Surprisingly, the boy didn't have any reason to be afraid. The reporting news team examined and investigated the so-called 'chain-letter' the boy was sending out and found that it wasn't a chain-letter at all. In fact, it was completely legal according to US Postal and Lottery Laws, Title 18, Section 1302 and 1341, or Title 18, Section 3005 in the US code, also in the code of federal regulations, Volume 16, Sections 255 and 436, which state a product or service must be exchanged for money received. Every five-dollar bill that he received contained a little note that read, "Please add me to your mailing list". This simple note made the letter legal because he was exchanging a service (adding the purchasers name to his mailing list) for a five-dollar fee.

Here is the letter that the 15-year-old was sending out by E-mail, you can do the exact same thing he was doing, simply by following the instructions in this letter

---------------------------------------------

Here are instructions on how to make at least $10,000 US cash in the next 2 weeks:

There are 3 addresses listed below.

Send the person at the top of the list a $5 bill wrapped in 2 pieces of paper (to securely hide it), along with a note that says: "Please add me to your mailing list", with your email address.


Then delete that name, move the other 2 up and put your name at the bottom.

Now start sending this ENTIRE e-mail back out to people. Just paste this ENTIRE message, with this true story, in a new e-mail.

When 20 people receive it, those 20 people will move your name up to the middle position and they will each send out 20.


That totals 400 people that will receive this letter with your name in the middle.

Then, those 400 people will move your name up to the top and they will each send out 20 E-mails. That totals 8,000 people that will receive this E-mail with your name at the top and they will each send you a $5 bill. 8,000 people each sending you a $5 bill = $40,000 cash.

That's if everyone responds to this E-mail, but not everyone will, so you can expect more realistically to receive about $10,000 cash $5 bills in your mailbox.

This will work for anyone, anywhere in the world in any country, but send only a US CASH $5 bill. The more E-mail you send out, the more cash you will receive.

If each person sends out 100 E-mails, there will be 1,000,000 people that receive this letter when your name reaches the top. If only 1% of those people respond, you will still get $50,000 cash. Here is the list:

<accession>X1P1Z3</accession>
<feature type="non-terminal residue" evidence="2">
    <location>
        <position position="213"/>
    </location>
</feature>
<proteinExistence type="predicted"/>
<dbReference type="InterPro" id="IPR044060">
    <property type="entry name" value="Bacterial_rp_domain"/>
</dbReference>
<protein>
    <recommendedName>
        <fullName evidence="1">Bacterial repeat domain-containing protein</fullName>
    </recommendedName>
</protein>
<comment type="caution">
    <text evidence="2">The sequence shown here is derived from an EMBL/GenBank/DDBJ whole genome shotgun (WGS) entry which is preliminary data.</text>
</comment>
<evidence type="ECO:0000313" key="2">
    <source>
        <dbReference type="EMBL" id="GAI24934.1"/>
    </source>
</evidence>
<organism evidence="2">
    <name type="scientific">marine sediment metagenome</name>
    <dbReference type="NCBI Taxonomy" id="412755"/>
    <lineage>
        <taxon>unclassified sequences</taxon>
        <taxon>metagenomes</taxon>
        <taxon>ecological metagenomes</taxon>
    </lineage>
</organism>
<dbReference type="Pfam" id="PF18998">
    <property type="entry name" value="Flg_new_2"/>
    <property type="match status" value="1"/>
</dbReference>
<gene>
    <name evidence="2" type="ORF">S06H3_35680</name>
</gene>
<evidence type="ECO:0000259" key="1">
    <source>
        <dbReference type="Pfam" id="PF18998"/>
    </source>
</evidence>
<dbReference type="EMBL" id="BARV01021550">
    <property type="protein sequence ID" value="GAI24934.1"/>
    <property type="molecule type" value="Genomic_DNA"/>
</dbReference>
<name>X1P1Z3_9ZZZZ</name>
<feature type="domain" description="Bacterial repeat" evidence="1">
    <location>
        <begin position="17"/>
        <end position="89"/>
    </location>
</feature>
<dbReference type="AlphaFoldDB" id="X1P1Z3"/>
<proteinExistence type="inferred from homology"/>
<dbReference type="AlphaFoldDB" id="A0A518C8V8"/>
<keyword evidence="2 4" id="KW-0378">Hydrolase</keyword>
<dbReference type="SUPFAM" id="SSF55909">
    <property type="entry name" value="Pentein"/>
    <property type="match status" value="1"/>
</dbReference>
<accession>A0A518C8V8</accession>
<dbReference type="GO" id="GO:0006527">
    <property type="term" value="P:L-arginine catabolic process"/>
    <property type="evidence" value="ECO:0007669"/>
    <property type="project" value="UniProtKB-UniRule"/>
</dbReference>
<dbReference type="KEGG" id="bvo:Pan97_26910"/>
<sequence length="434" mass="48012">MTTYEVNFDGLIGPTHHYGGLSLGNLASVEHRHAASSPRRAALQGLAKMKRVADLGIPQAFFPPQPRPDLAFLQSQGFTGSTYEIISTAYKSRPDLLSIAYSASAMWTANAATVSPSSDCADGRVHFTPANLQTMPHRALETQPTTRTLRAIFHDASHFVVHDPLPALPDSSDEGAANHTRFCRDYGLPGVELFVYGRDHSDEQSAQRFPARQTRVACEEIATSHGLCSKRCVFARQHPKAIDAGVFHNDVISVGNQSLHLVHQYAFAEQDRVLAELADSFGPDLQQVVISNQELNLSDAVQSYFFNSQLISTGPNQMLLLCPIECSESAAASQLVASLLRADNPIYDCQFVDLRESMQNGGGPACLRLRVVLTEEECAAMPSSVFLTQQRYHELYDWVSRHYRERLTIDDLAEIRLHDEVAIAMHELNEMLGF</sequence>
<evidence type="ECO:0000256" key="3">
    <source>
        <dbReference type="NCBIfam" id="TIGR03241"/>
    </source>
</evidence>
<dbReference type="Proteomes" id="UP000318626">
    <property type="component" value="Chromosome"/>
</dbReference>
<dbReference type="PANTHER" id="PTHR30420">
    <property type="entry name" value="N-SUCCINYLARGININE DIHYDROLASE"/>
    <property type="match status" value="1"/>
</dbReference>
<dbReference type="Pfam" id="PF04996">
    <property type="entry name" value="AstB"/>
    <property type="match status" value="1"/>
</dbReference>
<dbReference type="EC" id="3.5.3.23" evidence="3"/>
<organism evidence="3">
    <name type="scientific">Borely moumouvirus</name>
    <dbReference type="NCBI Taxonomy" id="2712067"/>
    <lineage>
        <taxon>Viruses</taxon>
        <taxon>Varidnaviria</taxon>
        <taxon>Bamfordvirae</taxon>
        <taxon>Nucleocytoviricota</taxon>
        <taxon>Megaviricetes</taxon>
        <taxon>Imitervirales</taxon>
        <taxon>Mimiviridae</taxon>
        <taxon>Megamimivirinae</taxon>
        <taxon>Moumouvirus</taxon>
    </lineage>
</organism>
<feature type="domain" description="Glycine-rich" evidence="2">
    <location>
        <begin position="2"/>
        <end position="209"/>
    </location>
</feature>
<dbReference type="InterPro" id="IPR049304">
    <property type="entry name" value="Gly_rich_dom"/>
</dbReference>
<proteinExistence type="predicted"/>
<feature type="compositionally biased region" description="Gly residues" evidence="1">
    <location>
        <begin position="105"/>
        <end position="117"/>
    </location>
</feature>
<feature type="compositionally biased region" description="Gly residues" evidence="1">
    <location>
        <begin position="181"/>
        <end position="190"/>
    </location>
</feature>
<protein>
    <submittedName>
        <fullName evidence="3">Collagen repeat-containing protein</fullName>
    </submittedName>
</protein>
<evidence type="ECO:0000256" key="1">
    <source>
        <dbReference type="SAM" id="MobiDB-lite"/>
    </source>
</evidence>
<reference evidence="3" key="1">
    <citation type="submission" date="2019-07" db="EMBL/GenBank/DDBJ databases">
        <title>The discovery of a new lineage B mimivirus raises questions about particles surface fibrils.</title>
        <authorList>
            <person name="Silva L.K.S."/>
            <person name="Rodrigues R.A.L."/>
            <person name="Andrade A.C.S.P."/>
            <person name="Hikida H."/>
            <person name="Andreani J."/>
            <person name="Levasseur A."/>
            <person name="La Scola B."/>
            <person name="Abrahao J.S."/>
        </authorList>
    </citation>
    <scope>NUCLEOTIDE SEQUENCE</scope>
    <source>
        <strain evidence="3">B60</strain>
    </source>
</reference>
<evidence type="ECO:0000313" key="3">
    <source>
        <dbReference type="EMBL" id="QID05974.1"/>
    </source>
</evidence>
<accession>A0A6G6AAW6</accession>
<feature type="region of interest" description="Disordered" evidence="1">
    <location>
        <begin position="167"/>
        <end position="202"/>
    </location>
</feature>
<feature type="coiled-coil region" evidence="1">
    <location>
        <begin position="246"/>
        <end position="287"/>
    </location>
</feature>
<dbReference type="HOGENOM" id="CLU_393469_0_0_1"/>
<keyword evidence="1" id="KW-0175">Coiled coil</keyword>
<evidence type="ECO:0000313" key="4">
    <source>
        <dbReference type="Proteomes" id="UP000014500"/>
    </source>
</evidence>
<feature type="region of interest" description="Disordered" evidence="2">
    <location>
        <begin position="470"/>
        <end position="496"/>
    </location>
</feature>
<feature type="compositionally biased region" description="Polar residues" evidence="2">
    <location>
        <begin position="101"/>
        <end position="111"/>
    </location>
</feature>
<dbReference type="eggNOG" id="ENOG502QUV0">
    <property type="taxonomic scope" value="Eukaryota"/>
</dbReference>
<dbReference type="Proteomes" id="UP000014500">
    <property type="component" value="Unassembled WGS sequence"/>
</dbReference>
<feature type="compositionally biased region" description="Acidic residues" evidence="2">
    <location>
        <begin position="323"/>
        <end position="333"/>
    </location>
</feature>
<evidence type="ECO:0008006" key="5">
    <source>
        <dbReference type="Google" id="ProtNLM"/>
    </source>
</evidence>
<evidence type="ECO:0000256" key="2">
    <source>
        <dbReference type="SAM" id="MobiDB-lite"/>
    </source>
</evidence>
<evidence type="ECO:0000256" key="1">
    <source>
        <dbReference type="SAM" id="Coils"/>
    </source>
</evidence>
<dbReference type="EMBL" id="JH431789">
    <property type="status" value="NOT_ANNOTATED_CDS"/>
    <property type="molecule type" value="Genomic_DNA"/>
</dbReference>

<3 Gullible Names and Addresses Sniped>

THERE'S NOTHING MORE TO DO. When your name reaches the
top in a few days, you will start receiving $5 bills from other people just like yourself, who are willing to invest a $5 bill and a stamp to receive $10,000 cash.

If you don't try it- you will never know.
It Works, Its Legal, Its Easy, so Why Not?
Nothing ventured, nothing gained
In the spirit of FUN, let's play......

Guess what? This [Pyramid Scam]  is Illegal, even if it did work (but it doesn't apart from those that happen to be at the top of the list when it starts), you would be breaking the law!  

See here for detail on the legality in the US: http://www.usps.gov/websites/depart/inspect/chainlet.htm. Most other countries have similar legislation that make this sort of Pyramid scheme illegal, so don't fall for it just because you don't live in the US.

This is a very cleverly put together scam, as it reads as if it were an article from a major news reporting or financial news source. It tries to anticipate any possible questions you might have and to allay suspicion.  Isn't it so helpful that the parents have given this his own PO Box, for a single magazine subscription, that gets rid of the question of all that extra mail dropping through the letterbox.

As to the statement about the TV show, there was no TV show, nor any article in any paper or financial news service. This is just to try and give it an 'air of respectability and honesty', after all if it was on TV it must be alright, yes?.....NO, even if it was it is just as likely that the news program was 'suckered' along with all those that have fallen victim to this scam too.

There's an old adage that I find very helpful when looking at these things: "If it seems too good to be true, it probably is [too good to be true]!"